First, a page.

TORONTO — To further support the province’s cautious easing of public health measures, the Ontario government is expanding access to free rapid testing kits to the general public for at-home use. As a result of the province’s direct procurement, Ontario will be distributing 5 million rapid tests each week for eight weeks through pharmacy and grocery locations across the province, as well as 500,000 each week through community partners in vulnerable communities. In total, the province is making 44 million rapid tests available to the public for free over the coming weeks.
“As we continue to carefully ease public health measures, rapid tests are providing another layer of protection and offer the public an additional tool to confidently do the things they love, like visiting family or dining at their favourite local restaurant,” said Christine Elliott, Deputy Premier and Minister of Health. “In addition to the millions of rapid tests deployed each week to support priority settings, including hospitals, long-term care homes and schools, working with our retail and community partners we are increasing access to at-home rapid tests.”
Starting February 9, over 2,300 participating grocery and pharmacy locations will provide free rapid tests while supplies last, with a limit of one box of five tests per household per visit. Participating retailers will receive additional supply from the province each week and have the ability to determine how tests are distributed in order to best serve the community, including through appointment bookings, at checkout or through online orders. The province intends to bring additional locations online in the coming weeks, including independent grocers and pharmacies. A list of participating retailers as well as information on how retail locations are distributing rapid test kits can be found at Ontario.ca/rapidtest.
To support access to tests for communities that have been impacted disproportionately by COVID-19 and face barriers to testing, including language, income and transportation, lead agencies working as part of the High Priority Communities Strategy will be distributing rapid tests through existing local partnerships, such as community centres, community health centres, places of worship, and food banks. Lead agencies will also have discretion to provide additional boxes depending on individual circumstances, such as a multi-generational home or an immunocompromised family member.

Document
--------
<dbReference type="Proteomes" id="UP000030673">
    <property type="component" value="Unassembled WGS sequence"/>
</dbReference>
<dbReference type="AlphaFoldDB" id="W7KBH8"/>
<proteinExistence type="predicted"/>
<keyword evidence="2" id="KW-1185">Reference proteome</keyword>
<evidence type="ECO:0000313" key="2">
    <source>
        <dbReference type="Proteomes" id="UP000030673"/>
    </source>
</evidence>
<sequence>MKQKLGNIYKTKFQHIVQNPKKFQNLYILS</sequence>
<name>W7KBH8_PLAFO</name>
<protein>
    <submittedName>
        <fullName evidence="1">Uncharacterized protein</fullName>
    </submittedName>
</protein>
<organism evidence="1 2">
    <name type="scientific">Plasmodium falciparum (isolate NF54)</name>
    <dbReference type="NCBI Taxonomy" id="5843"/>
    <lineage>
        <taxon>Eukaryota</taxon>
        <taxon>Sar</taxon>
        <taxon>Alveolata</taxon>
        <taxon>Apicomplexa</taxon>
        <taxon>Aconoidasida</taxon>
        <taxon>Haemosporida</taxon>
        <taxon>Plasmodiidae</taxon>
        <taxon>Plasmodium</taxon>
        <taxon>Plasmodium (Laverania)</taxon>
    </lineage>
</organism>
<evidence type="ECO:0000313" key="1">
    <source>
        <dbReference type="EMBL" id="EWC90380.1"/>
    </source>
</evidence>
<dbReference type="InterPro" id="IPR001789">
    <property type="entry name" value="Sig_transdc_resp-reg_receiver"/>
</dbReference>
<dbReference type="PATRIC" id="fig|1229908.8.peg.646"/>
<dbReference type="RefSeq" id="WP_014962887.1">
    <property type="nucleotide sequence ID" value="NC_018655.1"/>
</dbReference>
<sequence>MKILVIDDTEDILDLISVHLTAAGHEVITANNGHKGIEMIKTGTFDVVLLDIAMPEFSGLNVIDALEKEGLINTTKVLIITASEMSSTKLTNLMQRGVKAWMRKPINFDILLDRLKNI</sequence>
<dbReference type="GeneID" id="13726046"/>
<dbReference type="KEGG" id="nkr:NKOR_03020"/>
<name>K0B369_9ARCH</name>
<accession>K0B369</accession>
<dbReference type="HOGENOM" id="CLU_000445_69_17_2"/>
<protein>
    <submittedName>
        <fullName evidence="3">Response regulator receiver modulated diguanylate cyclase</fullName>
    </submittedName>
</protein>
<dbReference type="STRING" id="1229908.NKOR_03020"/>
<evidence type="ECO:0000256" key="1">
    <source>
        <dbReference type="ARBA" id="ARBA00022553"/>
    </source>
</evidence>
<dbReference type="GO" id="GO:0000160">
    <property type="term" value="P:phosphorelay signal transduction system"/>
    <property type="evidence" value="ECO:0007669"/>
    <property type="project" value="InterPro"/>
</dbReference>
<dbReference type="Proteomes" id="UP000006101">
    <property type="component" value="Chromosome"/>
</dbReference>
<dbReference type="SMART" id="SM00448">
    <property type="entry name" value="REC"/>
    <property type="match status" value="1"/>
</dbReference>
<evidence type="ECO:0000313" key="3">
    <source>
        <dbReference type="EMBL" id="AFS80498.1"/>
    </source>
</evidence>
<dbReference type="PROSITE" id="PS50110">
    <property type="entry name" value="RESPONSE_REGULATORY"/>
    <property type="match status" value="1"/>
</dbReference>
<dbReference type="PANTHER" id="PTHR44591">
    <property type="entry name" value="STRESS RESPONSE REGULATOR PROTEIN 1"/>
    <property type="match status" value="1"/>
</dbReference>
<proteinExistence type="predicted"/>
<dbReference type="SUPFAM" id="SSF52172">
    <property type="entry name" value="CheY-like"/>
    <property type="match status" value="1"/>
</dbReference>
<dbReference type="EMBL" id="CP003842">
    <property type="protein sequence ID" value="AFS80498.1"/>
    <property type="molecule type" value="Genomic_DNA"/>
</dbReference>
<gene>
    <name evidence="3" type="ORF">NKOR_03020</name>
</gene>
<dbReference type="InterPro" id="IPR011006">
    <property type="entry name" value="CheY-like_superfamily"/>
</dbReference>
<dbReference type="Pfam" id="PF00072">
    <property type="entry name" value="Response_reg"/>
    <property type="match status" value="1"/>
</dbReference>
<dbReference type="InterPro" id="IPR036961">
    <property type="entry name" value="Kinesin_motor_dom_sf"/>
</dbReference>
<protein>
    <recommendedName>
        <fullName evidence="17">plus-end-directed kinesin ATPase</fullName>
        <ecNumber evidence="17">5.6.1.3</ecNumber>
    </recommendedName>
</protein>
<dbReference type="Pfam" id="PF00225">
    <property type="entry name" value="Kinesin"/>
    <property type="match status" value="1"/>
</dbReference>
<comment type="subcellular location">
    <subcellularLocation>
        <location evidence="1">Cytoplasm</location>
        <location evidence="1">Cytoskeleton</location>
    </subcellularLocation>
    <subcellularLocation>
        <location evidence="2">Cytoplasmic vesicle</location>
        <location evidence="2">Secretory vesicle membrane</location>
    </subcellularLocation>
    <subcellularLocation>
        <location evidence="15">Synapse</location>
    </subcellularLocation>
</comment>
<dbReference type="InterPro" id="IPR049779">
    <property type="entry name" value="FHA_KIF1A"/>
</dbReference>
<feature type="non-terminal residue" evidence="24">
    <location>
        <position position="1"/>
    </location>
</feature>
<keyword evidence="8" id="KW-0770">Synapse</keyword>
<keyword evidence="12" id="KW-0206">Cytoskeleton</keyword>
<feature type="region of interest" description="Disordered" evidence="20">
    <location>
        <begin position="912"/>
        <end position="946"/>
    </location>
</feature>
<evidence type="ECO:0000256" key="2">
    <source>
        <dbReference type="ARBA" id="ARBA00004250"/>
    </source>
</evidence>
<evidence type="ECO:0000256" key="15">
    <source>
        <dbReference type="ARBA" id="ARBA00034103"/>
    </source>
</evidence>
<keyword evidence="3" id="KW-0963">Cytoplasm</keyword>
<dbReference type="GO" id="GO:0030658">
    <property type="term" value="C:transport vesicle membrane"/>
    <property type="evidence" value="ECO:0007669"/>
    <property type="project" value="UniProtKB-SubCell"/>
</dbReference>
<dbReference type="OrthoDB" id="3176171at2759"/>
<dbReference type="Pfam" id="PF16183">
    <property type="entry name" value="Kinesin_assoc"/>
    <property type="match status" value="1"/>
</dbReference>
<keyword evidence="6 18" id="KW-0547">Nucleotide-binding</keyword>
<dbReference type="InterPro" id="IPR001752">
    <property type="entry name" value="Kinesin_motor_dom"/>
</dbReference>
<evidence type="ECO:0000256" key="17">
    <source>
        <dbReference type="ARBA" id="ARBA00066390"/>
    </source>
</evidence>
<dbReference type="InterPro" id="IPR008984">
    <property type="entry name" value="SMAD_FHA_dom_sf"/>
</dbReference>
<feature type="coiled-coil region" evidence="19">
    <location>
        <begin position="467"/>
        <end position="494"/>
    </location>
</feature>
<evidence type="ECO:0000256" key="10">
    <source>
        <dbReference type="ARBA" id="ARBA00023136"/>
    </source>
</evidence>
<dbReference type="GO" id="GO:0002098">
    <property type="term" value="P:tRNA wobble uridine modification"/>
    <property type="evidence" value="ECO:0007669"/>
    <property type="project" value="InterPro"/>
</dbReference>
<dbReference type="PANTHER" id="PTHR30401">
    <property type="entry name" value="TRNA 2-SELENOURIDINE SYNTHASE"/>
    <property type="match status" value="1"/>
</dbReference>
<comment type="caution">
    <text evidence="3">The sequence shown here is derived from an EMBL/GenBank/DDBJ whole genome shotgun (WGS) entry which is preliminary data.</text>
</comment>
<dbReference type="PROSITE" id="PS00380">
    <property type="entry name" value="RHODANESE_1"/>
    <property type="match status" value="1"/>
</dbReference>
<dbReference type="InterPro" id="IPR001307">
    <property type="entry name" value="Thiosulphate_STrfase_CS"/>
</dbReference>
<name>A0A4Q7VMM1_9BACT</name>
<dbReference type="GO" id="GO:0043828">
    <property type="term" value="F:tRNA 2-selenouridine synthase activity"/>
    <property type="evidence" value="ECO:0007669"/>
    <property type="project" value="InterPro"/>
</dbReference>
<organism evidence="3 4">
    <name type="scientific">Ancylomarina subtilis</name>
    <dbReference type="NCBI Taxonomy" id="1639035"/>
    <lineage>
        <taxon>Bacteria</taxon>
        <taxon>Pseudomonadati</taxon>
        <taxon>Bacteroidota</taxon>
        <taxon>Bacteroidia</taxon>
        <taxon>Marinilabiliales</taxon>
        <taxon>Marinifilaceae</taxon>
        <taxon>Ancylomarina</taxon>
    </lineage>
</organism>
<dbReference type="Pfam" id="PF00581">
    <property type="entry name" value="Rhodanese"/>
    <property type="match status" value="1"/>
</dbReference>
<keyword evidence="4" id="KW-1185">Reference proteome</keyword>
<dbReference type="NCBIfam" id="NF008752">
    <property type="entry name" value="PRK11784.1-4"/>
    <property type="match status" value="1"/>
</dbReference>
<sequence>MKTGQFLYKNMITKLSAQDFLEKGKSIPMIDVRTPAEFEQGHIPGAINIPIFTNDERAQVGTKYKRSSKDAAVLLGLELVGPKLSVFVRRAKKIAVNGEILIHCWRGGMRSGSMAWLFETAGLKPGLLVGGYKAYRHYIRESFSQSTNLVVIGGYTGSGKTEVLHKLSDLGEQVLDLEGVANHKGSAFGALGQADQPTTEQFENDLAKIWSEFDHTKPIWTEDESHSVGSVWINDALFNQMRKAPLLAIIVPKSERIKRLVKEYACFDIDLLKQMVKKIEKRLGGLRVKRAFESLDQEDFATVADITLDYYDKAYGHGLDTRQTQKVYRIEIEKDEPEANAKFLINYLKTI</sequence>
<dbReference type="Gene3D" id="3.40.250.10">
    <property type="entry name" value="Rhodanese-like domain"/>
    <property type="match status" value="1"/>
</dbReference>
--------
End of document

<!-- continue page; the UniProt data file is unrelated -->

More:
“Providing expanded access to testing for Ontarians will support the province’s cautious approach to easing public health measures,” said Dr. Kieran Moore, Chief Medical Officer of Health. “While testing is a critical component in our response to COVID-19, vaccination remains the best defence against the virus and its variants. Over the next few months, we need to continue following the public health measures that remain in place and vaccinate those who have yet to receive their doses to protect our communities and health care system capacity.”
Providing expanded access to free rapid testing kits to the general population builds on Ontario’s comprehensive testing strategy focused on the province’s priority sectors and workplaces. Over 10 million rapid tests are deployed weekly to these sites and any other sector eligible for the Provincial Antigen Screening Program. As of February 8, over 75 million rapid antigen tests have been deployed since November 2020, with over 33 million deployed to priority sectors to provide an additional layer of protection for hospitals, long-term care and retirement homes. Additionally, approximately 26 million tests have been deployed to support school and licensed child care settings.
To date, Ontario has directly procured a total of about 157 million rapid tests, including 126 million between December 2021 and January 2022 alone. Ontario continues to also work closely with the federal government to address delays in shipments from Health Canada and is also directly procuring additional rapid tests where possible to ensure continued widespread access to rapid antigen tests for Ontarians. Of the 54.3 million rapid tests the federal government committed to provide Ontario in January, about 36 million have been delivered.